by Scherezade Siobhan
Roberto Mangabeira Unger writes: prophecy over memory.
Hereon, give us a euphoria of ghosts.
In the kitchen, I’d watch her provoke the vestiges of empathy while he filleted a dappled mackerel.
Bay laurel, paprika, coconut. Garam masala portending the iridescence of surmai scales.
Meals & simultaneity. Two bodies budgeting for space in a room the size of one closed fist.
Their shadows hooked into wings too burdened for flight.
Mother. Father. Her sedulous austerity. His unsparing finesse.
The Fugue State—reversible amnesia.
Fugu—a type of pufferfish, consumed raw in its poisonous unpredictability.
To flee for return. In music, a gathering of voices.
His departure was an homage to a lobster harrowed out from the pot’s dribbling simmer.
Our basement; a shell midden of wine bottles, dank journals, baby clothes.
Perhaps when you dig for roots, you must knuckle stone.
Perhaps you prayed for water and were rained in salt.
Years later, my brain’s blue chemicals constructing replicas to his flocking errata.
Brazen voltage to erase these confessionals of dopamine.
To become aberrant as dust that dances when light is a synonym for inevitability.
Slowly, an etiolation by rote. Every morning the liturgy of loose-leaf tea, sprigs of lemongrass, powdered cardamom mingling with almond milk.
Every morning this willed blotting, the pills dotting my palm-lines like bloated ticks.
Sunlight tapered in the slit of lace curtains as the memory of a dying agarbatti.
The lifeless bodies of flying beetles gathered on the porch as tiny goodbye notes.
Desire’s hours are now dew, disappearance; wet wound in time and mind’s antinomy.
What to make of hands but a bowl in which you can sink the megrim and its bone-barrow?
Mettā—in a world gone deaf, I beat the drum of the deathless.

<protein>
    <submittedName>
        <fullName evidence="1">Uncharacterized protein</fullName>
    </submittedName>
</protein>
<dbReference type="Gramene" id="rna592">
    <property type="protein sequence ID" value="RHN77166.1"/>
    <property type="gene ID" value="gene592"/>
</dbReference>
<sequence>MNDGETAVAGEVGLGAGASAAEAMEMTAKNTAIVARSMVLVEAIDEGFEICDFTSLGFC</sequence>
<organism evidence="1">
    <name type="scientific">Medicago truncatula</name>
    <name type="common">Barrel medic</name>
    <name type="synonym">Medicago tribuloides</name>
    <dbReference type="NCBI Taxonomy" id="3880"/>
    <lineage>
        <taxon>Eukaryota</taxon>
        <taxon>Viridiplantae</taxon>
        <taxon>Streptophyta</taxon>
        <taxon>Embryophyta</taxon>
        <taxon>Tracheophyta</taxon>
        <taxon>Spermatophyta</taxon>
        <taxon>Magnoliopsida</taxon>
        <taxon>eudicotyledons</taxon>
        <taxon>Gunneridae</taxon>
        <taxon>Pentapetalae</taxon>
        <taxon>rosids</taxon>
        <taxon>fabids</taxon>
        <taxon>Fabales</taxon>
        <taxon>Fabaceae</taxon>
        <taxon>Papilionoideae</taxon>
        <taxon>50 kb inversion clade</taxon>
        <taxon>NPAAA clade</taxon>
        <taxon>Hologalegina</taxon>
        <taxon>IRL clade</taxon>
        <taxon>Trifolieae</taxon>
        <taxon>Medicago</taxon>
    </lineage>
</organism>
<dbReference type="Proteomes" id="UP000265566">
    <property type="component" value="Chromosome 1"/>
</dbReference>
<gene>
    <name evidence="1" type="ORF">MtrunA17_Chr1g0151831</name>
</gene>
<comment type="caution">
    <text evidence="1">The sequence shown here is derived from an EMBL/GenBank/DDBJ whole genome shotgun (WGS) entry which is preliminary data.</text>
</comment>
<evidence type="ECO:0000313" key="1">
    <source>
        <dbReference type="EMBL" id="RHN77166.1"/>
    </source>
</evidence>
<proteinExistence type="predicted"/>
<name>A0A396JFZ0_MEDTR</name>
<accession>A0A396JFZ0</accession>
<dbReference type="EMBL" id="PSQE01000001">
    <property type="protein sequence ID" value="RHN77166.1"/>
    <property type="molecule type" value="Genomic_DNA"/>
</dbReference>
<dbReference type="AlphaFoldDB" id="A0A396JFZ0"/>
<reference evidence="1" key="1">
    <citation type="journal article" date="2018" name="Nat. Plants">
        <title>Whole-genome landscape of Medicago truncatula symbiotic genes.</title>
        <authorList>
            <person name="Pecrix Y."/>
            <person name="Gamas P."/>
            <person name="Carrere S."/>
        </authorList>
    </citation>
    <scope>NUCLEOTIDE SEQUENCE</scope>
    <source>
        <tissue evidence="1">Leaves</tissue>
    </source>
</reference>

I return the eggs back to the plate as the news loops photographs of ‘abandoned cars’ outside a shattered mosque.
On skype a patient tells me his depression poured forth like an oil spill in the face of a burned cow. Its cadaver was nothing but a pile of tangled plastic.
At this closeness, hunger and absence sit similar on any tongue.
On my 7th birthday I understood how forgetting was a form of intention too.
He sent me a perfectly ribboned tin of chocolates.
I unwrapped each and buried it in the cooling shadow of the guava tree.
Their sweetness slowly fading into a soundless deep.
Their hearts still as muddy as mine.
“in a world gone deaf, I beat the drum of the deathless” (Buddha)
About the Author:
Scherezade Siobhan is a psychologist, writer and a community catalyst who founded and runs The Talking Compass — a therapeutic space dedicated to providing mental counseling services and decolonizing mental health care. She is an award-winning author and poet whose work is published or forthcoming in Medium, Berfrois, Quint, Vice, HuffPost, Feministing, SPR, Jubilat, DATABLEED, Nat Brut, Winter Tangerine, Cordite among others. She is the author of “Bone Tongue” (Thought Catalog Books, 2015), “Father, Husband” (Salopress, 2016) and “The Bluest Kali” (Forthcoming, Lithic Press). Tweet at her @zaharaesque.
Cover photograph by Philipp Weissenbacher via Wikimedia Commons (cc).